Once upon a time there existed large black vinyl discs with one very long, continuously flowing groove carved into each side of them. These discs would be placed upon a device called a turntable. Set into rotation at the rate of 33 and 1/3 revolutions per minute—music would emanate from these discs when a phonographic needle was positioned in the groove.
Way back when, this is how your ancestors listened to the music recorded by the musicians of their day. Since all of these discs looked pretty much alike, they had to be offered in some sort of packaging to differentiate one from the other. This presented considerable artistic opportunities, as the packages were perfect for displaying photography as well as various graphic treatments, in an effort to convey something of the personality of the artist—or the nature of the music contained within.
These discs were called albums, and the packaging was referred to as “album covers”. Now you do get a small semblance of what they were like today in the thumbnail images representing the music you find on iTunes, Pandora, or whatever other online music you use. Of course, those tiny pictures you see today are nowhere near as fulfilling as what we “geezers” enjoyed back when albums were “full size”. But hey, it’s just one more example that nothing you have is as good as what we had “back in the day” .
So now, for those of you whom we haven’t completely alienated with that last paragraph, we’ll get to what all of this has to do with cars. Turns out, one of the most popular subjects for many of those album covers included cars. When you think about it, it makes perfect sense. If you want to say dirty, gritty and urban, a picture of the Dodge police car the Blues Brothers drove gets that across in nothing flat. If you want to say, “I’m sophisticated and smooth”, being photographed in a Jaguar E-Type speaks volumes. Some bands were even particularly noted for the car. ZZ Top’s hot rod is a perfect example of this.
While cars were only incidental to the overall composition of the photograph on this album cover, the symbolism many conspiracy theorists read into the imagery was said to support the notion Paul McCartney was dead and had been replaced with a lookalike impostor. According to the theorists, the license number of the VW Beetle: LMW 28IF can be construed to read Linda McCartney Weeps (LMW), and 28 IF he survived, which would have been Paul’s age when the album was released—had the beloved Beatle not met his doom. Other details such as Paul walking out of step with the other band members, and his being barefoot, as well as holding a cigarette (then referred to in popular culture as a “coffin nail”) also implied McCartney’s demise. We hereby assure you rumors of McCartney’s death were greatly exaggerated. In fact, he is currently one of the two surviving members of the band.
Two ne’er do well brothers, who were also blues musicians—one of whom was recently released from Joliet Prison near Chicago after doing time for armed robbery, must get their old band back together to play a gig to get the money to save the orphanage in which they grew up. Starring John Belushi and Dan Aykroyd, when Belushi’s character “Joliet” Jake Blues, sees his brother Elwood (Aykroyd) has deigned to pick him up in a ex-cop car, rather than the Cadillac the brothers had before he went away, he’s perturbed (OK, pissed—alright?). Then, when he sees the Dodge perform he becomes so enamored with it the car becomes the third member of their trio. They then go about creating all sorts of mayhem as they carry out their “mission from God”. It is said the film’s producers bought 60 police cars and kept a body shop going 24 hours a day during production to repair the cars after stunts. Holding the record for the most car crashes ever committed to film at the time of its production, the film The Blues Brothers was just as much about that car as it was the brothers themselves.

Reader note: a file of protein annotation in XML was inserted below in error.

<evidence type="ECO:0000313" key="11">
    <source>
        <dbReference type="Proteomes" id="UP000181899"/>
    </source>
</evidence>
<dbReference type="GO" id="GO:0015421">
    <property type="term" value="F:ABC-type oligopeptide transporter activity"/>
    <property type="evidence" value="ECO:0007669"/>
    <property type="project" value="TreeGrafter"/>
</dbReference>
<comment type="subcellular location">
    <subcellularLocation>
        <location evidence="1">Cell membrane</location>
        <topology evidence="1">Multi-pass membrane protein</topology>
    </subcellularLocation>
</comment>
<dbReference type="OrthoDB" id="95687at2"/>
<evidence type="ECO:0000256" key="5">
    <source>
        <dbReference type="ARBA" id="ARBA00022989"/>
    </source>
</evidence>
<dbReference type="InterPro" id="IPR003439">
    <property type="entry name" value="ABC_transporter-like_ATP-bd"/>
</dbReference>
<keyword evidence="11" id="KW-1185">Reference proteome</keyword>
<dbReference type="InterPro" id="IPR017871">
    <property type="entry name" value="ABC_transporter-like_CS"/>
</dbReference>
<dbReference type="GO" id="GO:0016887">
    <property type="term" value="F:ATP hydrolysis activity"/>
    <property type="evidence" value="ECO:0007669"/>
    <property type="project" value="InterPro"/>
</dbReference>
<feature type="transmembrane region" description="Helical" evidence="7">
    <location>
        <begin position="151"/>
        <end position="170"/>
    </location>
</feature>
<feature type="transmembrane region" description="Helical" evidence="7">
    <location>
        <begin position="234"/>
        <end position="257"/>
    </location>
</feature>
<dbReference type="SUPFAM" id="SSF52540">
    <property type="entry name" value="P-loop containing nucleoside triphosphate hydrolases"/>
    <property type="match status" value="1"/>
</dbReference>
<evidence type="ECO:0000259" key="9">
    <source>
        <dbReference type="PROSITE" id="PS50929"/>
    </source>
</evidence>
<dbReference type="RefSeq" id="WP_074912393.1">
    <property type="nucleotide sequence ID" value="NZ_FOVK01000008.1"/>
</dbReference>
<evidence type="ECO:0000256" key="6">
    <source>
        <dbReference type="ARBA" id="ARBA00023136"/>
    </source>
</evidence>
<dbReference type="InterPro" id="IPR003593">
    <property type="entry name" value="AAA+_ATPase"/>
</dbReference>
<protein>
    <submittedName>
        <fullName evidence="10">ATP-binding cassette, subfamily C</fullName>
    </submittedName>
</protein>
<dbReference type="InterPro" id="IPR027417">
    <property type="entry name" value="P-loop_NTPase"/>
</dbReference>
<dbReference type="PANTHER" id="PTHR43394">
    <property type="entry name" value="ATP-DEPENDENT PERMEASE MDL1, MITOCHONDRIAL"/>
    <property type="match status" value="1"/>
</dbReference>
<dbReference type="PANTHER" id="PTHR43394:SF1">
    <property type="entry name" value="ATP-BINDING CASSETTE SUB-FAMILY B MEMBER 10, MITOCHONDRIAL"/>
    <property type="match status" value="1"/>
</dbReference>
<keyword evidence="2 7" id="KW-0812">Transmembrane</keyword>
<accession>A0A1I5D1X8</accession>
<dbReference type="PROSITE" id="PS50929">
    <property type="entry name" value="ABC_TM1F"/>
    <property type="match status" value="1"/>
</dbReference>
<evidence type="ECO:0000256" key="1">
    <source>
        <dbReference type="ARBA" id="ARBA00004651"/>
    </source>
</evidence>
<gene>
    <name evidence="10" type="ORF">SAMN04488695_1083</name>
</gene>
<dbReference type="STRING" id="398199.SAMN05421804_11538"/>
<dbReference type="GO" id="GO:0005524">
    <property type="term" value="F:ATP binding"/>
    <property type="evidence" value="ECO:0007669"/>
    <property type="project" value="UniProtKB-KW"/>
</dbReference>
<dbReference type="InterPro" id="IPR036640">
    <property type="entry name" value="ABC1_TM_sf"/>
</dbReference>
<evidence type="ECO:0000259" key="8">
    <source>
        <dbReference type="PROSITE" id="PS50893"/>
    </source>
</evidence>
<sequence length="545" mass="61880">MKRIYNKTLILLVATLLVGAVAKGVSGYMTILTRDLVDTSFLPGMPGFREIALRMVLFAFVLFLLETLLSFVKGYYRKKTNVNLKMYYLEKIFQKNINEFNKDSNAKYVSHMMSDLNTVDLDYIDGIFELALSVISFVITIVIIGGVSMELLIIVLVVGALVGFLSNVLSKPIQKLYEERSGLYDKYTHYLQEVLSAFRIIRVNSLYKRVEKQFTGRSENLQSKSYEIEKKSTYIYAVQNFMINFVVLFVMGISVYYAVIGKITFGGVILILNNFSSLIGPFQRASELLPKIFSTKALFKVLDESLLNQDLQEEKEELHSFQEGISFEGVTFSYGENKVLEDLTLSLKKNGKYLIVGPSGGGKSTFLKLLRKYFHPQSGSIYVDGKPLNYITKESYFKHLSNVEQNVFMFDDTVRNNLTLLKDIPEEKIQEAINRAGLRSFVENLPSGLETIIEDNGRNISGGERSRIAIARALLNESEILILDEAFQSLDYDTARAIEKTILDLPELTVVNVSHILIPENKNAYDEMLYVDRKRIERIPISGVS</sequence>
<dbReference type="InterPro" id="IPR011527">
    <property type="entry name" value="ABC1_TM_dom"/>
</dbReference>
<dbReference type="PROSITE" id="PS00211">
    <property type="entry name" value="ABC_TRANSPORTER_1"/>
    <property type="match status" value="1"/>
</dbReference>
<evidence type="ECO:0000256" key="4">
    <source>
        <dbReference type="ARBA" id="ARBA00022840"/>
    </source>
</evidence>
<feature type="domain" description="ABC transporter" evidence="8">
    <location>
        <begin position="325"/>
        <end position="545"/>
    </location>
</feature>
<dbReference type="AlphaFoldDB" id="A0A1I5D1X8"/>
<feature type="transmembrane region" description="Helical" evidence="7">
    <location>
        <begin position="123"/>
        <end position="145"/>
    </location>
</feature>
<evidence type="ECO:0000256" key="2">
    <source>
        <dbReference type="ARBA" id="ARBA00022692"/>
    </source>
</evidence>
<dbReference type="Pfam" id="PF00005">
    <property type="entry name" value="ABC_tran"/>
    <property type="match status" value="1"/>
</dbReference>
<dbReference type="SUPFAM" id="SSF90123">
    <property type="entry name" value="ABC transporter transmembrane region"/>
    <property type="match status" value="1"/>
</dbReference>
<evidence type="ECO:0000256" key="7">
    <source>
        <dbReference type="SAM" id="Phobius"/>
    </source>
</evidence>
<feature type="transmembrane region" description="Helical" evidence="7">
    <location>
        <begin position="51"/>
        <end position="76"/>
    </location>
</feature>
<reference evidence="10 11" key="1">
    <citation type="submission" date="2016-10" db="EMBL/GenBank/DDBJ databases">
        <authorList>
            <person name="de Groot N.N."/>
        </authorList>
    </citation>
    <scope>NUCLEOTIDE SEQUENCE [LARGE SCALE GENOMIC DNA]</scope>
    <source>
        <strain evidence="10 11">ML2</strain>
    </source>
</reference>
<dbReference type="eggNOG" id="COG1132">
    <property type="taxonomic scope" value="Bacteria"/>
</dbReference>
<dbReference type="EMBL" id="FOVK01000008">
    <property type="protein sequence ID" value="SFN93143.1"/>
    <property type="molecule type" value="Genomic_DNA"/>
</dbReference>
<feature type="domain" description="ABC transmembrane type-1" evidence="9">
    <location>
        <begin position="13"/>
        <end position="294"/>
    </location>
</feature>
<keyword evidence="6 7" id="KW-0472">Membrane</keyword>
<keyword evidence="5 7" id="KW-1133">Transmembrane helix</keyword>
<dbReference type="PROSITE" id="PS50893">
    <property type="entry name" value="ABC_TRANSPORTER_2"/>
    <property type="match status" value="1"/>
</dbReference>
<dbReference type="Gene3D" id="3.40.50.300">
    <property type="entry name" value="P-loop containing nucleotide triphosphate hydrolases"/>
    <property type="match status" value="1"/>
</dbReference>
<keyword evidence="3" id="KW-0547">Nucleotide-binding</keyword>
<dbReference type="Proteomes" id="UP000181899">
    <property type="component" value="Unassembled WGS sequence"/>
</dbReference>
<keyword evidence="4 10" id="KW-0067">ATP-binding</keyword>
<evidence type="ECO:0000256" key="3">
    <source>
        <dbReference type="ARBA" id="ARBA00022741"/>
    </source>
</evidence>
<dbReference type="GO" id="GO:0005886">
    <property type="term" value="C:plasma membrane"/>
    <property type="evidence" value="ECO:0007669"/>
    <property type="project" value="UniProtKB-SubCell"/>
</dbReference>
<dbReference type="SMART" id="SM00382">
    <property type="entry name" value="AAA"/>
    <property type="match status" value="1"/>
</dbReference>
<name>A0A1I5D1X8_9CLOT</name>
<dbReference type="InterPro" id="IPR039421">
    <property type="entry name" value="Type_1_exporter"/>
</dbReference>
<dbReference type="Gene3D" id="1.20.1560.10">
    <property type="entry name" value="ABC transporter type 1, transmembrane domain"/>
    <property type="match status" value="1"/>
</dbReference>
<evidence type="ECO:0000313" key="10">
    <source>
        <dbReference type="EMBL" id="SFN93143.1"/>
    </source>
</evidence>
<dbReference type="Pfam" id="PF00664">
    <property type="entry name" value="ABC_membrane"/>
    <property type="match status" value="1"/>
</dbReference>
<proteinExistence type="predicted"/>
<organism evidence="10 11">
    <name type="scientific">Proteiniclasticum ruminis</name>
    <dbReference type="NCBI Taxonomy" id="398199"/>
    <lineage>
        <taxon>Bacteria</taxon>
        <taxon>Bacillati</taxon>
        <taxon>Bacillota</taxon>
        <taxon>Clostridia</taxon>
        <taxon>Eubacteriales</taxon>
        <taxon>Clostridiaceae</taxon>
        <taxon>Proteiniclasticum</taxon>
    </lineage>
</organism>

The music he wrote might have been syrupy-sweet, but Richard Carpenter, of the brother and sister duo Karen and Richard Carpenter, was a die-hard auto enthusiast—with the money to seriously indulge his passion. The 1972 Ferrari GTB4 “Daytona” featured on the cover of The Carpenters’ Now & Then album was Richard Carpenters’ own. Interestingly, he owned the car for a mere six months and put only 5000 miles on it—before selling it. He later purchased another example of the model for his collection. Carpenter says he let the Daytona go because without power steering, at low speeds the car “steered like a truck” and he had broken his wrist during the period he owned the car. Given the price he later paid to add a Daytona back to his collection, Carpenter says he really should have taken his dad’s advice back in 1973, kept the car, and bought the 1973 GTC4 he acquired to replace it too.
OK, we know, the car is barely there in the image. No, seriously, look closely, the model really is sprawled across the hood of a Ferrari. Come on guys, focus—on the background of the image. When the name of your band is “The Cars” you pretty much have to have one on your album cover, and indeed the Boston, Mass. group fronted by vocalist and rhythm guitarist Ric Ocasek, featured automotive themes on four of its seven album covers. Alberto Vargas, noted for his paintings of pin-up girls, painted the cover for The Cars’ second album—Candy-O. Vargas’ previous work was prominently featured in the likes of Esquire and Playboy magazines. Noted for portraying “Chris Carmichael” as a young girl on The Lucy Show, the model’s name actually was Candy—Candy Moore. The band’s drummer and art director David Robinson, who also directed the photo shoot from which the painting was derived, developed the idea for the cover. And yes, Robinson and Moore also dated for a while after the project. No word on whether he got to drive the Ferrari too.